Note that it is not unusual for median home sales prices to peak for the calendar year in spring (Q2). This is due not only to heightened buyer demand, but also to the extreme seasonality of the luxury home market – more luxury home sales (as a percentage of total sales) pull overall median sales prices up.
Markets in late 2017 through spring 2018 were very hot virtually throughout the Bay Area – perhaps the hottest they’ve been since 2000, the height of the dotcom boom. In the second half of 2018, markets cooled considerably – besides issues of simple affordability, financial markets saw nerve-wracking volatility and large declines, and interest rates jumped dramatically. Then, in 2019, stock markets recovered to hit new peaks and interest rates hit multi-year lows, and markets heated up again.
However, generally speaking, except for those markets most affected by the slew of local high-tech IPOs – San Francisco and the greater Oakland market – most markets saw either no significant year-over-year appreciation or year-over-year declines in median house sales prices. (Santa Cruz County bucked this trend.) The next major indicator of market direction will come from autumn selling season data: The season runs from early-mid September to early-mid November. Markets then typically go into the mid-winter holiday doldrums for a couple months.
When calculating these rates, results can vary enormously depending on the year the calculation begins with. These start with the year 2000 – if we started with 1995 – prices rapidly appreciated between 1995 and 2000 – the rates would jump; if we began with 2007 – the height of the subprime boom – then the rates would drop. (The same issue exists with calculating stock market returns.)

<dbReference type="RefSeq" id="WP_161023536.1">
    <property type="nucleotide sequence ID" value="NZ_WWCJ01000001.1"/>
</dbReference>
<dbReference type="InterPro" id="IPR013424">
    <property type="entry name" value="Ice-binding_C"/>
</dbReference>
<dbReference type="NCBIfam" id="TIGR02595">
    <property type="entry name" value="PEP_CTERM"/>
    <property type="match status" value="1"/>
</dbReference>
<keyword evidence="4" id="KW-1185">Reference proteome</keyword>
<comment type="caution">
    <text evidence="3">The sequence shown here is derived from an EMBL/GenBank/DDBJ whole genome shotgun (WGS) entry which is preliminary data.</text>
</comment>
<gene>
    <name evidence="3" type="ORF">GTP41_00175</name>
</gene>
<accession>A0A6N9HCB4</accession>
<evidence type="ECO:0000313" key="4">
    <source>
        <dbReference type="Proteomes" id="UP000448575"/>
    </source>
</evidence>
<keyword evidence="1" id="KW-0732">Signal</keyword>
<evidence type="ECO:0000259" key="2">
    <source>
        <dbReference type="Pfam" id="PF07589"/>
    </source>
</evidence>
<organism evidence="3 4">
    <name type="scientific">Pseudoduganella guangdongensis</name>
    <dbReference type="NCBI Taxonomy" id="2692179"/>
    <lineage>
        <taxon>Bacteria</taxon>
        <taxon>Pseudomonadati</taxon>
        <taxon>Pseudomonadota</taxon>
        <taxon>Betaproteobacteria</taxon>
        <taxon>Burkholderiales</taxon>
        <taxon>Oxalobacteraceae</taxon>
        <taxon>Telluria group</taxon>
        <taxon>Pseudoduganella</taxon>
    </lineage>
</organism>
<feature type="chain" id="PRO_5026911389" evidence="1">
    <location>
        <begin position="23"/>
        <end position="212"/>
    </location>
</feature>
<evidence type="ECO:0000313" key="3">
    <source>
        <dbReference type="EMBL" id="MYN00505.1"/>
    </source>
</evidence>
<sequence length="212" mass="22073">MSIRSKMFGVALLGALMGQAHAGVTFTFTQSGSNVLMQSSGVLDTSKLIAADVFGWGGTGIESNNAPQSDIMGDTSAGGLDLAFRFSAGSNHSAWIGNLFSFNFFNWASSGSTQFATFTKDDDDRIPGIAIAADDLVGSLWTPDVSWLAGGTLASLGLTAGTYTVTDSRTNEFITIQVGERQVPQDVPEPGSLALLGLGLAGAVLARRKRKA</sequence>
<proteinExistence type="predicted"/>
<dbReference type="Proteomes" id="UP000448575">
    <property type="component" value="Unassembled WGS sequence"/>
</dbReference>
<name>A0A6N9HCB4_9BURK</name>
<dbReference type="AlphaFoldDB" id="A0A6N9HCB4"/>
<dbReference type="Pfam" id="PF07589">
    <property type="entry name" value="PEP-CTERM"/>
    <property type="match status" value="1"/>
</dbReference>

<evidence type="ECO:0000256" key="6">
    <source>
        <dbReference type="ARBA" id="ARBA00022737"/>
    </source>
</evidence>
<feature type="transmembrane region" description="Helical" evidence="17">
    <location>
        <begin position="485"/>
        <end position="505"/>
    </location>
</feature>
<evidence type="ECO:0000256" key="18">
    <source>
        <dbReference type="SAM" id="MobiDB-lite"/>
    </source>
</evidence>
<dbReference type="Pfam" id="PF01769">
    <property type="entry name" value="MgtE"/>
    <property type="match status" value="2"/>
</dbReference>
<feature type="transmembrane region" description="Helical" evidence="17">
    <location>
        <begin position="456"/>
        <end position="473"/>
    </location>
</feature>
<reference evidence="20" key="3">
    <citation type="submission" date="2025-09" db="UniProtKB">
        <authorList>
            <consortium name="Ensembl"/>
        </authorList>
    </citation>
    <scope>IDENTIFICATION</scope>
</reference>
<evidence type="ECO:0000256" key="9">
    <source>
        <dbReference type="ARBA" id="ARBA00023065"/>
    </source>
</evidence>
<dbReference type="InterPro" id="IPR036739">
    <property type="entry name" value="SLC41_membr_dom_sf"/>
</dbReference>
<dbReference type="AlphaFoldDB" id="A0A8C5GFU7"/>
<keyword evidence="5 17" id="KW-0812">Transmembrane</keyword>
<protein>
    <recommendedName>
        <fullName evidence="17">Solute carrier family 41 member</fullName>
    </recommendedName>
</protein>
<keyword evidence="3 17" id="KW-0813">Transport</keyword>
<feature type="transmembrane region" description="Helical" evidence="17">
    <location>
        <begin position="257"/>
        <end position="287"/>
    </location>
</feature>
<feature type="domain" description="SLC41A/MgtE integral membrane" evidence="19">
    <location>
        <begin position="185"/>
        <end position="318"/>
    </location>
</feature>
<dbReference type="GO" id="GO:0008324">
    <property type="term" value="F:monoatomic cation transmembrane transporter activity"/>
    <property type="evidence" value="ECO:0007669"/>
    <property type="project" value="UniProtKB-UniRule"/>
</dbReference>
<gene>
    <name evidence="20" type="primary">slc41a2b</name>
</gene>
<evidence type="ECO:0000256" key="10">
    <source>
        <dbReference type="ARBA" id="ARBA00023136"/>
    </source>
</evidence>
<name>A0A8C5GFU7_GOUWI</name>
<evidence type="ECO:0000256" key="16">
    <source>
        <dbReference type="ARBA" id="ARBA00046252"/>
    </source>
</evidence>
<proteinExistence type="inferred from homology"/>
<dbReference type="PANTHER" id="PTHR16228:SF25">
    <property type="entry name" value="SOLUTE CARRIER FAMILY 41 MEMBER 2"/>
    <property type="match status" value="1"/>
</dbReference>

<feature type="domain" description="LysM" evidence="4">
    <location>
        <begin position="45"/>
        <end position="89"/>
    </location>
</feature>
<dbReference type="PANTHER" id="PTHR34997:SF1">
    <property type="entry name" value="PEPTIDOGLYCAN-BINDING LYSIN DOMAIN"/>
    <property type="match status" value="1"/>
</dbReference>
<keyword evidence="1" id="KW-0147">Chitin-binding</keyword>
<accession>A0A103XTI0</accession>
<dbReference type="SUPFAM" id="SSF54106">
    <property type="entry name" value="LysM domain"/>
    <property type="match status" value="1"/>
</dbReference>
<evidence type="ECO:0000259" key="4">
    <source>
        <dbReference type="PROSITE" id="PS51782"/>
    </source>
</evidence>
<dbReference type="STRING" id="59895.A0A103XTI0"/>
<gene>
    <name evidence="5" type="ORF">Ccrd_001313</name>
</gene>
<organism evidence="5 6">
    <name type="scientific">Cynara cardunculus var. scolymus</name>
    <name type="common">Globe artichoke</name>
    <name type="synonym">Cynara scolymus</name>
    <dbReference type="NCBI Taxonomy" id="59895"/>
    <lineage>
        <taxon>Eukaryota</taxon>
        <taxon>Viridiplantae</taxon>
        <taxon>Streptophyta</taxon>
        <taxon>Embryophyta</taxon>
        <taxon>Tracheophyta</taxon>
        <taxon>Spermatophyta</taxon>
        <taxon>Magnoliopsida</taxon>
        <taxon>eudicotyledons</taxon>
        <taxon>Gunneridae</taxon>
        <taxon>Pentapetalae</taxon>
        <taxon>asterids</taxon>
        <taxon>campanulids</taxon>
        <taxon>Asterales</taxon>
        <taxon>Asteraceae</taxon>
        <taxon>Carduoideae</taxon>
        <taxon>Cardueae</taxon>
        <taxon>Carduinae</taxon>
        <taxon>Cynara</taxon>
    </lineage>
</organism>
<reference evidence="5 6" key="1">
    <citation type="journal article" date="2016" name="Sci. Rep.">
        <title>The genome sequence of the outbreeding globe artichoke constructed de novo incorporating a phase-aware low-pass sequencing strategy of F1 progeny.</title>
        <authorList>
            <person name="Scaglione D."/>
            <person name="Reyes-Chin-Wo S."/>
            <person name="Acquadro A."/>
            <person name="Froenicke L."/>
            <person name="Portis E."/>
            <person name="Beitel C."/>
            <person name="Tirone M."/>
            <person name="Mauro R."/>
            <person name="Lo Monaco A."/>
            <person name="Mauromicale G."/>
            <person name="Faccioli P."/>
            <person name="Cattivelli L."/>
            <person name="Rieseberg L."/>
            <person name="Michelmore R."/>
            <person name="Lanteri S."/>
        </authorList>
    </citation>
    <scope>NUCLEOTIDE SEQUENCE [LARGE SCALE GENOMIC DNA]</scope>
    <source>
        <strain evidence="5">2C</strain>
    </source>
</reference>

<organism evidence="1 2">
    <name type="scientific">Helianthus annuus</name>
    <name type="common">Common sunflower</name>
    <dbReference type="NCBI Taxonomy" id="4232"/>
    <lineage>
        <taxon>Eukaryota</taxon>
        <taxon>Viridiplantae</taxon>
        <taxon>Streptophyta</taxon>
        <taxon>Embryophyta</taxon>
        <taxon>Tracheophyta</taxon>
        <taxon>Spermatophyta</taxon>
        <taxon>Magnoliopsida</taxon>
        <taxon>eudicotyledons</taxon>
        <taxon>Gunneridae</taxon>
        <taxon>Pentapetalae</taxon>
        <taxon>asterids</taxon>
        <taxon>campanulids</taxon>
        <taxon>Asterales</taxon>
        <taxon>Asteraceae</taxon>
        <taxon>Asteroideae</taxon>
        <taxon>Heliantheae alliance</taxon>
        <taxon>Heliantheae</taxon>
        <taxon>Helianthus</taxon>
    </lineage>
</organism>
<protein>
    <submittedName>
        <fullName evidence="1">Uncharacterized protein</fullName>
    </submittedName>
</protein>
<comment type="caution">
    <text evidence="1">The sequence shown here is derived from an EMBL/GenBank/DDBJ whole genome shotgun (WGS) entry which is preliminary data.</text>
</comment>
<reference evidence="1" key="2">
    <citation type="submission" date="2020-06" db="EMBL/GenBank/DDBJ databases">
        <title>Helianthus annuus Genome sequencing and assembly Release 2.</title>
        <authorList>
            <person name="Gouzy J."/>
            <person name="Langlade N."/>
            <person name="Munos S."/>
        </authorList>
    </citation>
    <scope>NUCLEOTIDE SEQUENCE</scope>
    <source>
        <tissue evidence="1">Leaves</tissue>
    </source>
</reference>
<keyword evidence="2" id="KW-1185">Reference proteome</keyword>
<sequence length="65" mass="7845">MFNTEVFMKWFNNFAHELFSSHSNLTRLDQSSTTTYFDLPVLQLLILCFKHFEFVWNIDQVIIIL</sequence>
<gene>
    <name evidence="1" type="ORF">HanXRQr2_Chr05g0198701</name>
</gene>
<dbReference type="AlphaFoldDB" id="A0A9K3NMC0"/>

These very approximate calculations do not reflect any of the tax benefits that have applied at various times to home ownership and to the sale of one’s primary residence. And they are based simply on the all-cash purchase price and the sales price, without adjusting for closing costs (or the effect of not paying all cash upon purchase).
High-end home markets in outlying counties – the four with the lowest percentages in the chart below – have softened considerably, and would typically be considered to be in buyer’s market territory – much more supply than demand. This doesn’t mean, however, that some luxury homes there don’t sell quickly at excellent prices. It does mean that many luxury homes don’t sell without price reductions, or don’t sell at all.
In many ways, average dollar per square foot values give a better indication of what one actually gets for one’s dollar in different counties.
The next chart illustrates the dramatic divergence since 2012 between Bay Area home price appreciation – supercharged by the high-tech boom – and the national trend line.
Below are a wide variety of standard market statistics broken out by county or region to illustrate respective market conditions, as well as overall trend lines to illustrate the general market direction and the effect of seasonality on supply and demand.
Looking just at 2019 YTD stats, the greater Oakland-Berkeley market has been the strongest in the Bay Area. In San Francisco, the picture is muddied a little by the fact that the city’s house and condo markets have somewhat different dynamics: New-condo construction has increased supply in that segment, while the supply of house listings has declined markedly since 2010, making houses the scarce resource in a high-demand environment.
Behind the real estate boom is the stupendous boom in hiring, specifically in the high-tech fields.
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